Well, It’s a Start
Representative Kenneth Carter (D, North Kingstown/Exeter) deserves credit for putting forward one piece of the solution:
“… a humane society is concerned about all its members, including those who must pay the bill for the needier,” he said. “We cannot continue to drain others dry so that individuals on public assistance are able to do nothing for five years but hold out their hand and pick up a check. We are supporting a non-working class of people for too long, and driving many of our taxpayers to the brink.”
Representative Carter’s solution is to put a time limit on public assistance, shorter than the five years now allowed. His legislation, (2008 – H7021), would limit public assistance to 24 months in a continuous five-year period. The initial continuous five-year period would begin on January 1, 2009, for those receiving assistance on that date, or the date that a family unit first becomes eligible for assistance.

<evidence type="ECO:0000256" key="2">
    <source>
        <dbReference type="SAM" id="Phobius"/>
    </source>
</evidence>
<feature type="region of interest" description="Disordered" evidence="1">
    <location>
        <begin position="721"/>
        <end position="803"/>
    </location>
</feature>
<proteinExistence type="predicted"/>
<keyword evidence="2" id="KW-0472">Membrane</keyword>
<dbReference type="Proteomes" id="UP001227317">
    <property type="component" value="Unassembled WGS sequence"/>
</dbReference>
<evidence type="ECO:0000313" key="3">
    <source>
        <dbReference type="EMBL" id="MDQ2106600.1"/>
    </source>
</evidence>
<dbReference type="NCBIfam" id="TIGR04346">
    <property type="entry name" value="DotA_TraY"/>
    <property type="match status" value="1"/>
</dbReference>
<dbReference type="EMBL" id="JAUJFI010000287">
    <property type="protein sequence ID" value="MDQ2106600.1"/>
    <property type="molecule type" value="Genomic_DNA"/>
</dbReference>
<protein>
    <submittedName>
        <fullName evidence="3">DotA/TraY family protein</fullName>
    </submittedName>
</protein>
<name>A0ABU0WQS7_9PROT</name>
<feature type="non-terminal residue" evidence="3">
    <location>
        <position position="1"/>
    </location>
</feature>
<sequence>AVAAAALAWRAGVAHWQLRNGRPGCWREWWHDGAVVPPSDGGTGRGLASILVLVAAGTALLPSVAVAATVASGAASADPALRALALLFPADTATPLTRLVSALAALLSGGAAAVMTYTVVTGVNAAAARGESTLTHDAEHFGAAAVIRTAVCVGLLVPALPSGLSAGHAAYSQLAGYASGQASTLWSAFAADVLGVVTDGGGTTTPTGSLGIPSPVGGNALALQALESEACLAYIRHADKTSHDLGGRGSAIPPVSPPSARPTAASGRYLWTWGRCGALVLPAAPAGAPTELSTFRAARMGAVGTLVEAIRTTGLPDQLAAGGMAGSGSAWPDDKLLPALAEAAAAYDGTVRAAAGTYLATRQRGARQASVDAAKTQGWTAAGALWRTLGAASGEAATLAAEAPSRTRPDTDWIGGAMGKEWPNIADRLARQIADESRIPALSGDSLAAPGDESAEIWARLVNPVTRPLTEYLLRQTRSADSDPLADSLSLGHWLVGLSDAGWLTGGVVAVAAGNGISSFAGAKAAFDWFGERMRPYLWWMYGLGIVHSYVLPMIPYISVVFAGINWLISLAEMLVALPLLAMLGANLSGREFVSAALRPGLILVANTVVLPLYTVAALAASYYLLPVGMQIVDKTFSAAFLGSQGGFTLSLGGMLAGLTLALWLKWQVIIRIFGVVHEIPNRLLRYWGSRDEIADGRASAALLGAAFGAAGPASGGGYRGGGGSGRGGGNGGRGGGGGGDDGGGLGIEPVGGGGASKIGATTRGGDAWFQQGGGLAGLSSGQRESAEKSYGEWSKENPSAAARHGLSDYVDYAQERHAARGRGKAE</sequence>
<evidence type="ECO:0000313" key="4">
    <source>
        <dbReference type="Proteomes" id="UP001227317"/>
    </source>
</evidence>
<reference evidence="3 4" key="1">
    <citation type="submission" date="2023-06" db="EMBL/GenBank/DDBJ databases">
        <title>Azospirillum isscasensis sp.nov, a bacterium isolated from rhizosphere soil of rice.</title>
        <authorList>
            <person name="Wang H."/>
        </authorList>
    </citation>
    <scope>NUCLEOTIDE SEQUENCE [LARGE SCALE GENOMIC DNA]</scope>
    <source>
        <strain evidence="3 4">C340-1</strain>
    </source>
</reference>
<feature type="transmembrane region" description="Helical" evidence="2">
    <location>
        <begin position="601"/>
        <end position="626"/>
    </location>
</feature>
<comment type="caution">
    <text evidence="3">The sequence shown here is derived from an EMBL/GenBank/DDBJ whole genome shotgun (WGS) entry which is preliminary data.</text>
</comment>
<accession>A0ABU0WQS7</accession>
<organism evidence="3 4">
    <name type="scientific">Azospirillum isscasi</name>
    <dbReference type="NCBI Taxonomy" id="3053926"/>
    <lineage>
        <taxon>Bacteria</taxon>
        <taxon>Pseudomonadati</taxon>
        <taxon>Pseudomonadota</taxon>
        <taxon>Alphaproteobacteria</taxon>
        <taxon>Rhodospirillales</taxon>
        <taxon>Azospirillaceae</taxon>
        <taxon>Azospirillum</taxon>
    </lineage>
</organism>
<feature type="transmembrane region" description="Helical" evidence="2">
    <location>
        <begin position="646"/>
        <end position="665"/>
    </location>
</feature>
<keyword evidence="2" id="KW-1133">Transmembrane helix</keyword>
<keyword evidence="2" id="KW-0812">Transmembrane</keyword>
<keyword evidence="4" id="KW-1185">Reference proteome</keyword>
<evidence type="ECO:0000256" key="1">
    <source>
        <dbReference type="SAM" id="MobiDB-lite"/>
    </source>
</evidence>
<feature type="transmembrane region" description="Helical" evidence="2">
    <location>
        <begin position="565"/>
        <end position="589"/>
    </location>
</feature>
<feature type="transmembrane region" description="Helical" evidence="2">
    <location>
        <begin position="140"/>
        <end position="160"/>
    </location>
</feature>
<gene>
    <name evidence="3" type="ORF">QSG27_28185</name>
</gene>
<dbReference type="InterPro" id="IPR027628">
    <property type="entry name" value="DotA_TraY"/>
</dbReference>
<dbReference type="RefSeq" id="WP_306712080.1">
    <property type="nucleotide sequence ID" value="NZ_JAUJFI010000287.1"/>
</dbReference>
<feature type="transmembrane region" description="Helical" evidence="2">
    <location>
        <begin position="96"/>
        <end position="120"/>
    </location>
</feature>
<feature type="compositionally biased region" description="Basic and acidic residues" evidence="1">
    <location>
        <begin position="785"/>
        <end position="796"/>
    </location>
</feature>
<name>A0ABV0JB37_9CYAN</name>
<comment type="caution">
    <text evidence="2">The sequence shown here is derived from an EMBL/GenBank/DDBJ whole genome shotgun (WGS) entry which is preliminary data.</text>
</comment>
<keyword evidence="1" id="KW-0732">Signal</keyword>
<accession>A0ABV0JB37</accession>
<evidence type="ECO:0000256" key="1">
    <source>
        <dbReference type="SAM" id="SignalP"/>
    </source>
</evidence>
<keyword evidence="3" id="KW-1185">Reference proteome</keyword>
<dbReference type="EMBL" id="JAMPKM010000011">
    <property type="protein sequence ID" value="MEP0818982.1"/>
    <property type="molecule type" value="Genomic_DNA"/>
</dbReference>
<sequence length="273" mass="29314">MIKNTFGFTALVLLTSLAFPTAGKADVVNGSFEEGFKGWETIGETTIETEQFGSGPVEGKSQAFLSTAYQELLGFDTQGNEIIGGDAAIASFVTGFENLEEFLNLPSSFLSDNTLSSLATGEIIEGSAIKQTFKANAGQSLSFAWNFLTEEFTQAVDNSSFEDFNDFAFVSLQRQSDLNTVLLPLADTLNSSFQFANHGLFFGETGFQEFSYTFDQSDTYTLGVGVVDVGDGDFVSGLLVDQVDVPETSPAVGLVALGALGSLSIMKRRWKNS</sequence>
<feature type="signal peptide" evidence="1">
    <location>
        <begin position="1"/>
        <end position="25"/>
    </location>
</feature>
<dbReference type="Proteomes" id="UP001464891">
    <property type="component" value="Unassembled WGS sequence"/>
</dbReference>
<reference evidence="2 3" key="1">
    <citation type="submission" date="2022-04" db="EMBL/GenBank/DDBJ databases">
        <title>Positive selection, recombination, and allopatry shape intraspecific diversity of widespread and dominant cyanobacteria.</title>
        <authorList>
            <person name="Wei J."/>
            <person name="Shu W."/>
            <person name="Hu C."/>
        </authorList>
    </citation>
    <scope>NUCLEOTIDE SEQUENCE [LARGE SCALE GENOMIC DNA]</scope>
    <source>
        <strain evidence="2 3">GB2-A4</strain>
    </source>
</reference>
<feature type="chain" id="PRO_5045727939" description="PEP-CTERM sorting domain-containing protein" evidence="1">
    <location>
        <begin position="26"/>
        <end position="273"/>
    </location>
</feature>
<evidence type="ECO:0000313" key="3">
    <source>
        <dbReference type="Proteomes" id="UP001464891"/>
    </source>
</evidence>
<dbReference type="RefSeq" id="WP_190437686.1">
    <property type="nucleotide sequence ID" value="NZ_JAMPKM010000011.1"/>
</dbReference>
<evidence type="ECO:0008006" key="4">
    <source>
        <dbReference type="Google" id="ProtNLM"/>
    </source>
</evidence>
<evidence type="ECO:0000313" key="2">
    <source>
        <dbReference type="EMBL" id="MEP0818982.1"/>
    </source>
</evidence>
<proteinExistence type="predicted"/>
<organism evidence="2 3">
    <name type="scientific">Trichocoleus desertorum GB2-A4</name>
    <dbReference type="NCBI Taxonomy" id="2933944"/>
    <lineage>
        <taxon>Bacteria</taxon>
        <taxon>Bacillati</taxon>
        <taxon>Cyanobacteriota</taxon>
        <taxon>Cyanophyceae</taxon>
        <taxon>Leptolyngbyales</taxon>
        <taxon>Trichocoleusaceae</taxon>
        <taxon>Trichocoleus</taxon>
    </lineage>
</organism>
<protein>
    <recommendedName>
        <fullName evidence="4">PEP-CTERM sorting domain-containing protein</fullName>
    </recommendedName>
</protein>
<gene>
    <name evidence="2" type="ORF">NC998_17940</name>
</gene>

We’ll see whither this goes, but even its passage is insufficient. As any public-dime activist in the state will tell you, the cash assistance program doesn’t represent the bulk of social services spending in the state.
Watch for the General Assembly to either let this one die in committee or pass some version of Carter’s bill with a compensatory increase somewhere else on the government hand-out menu.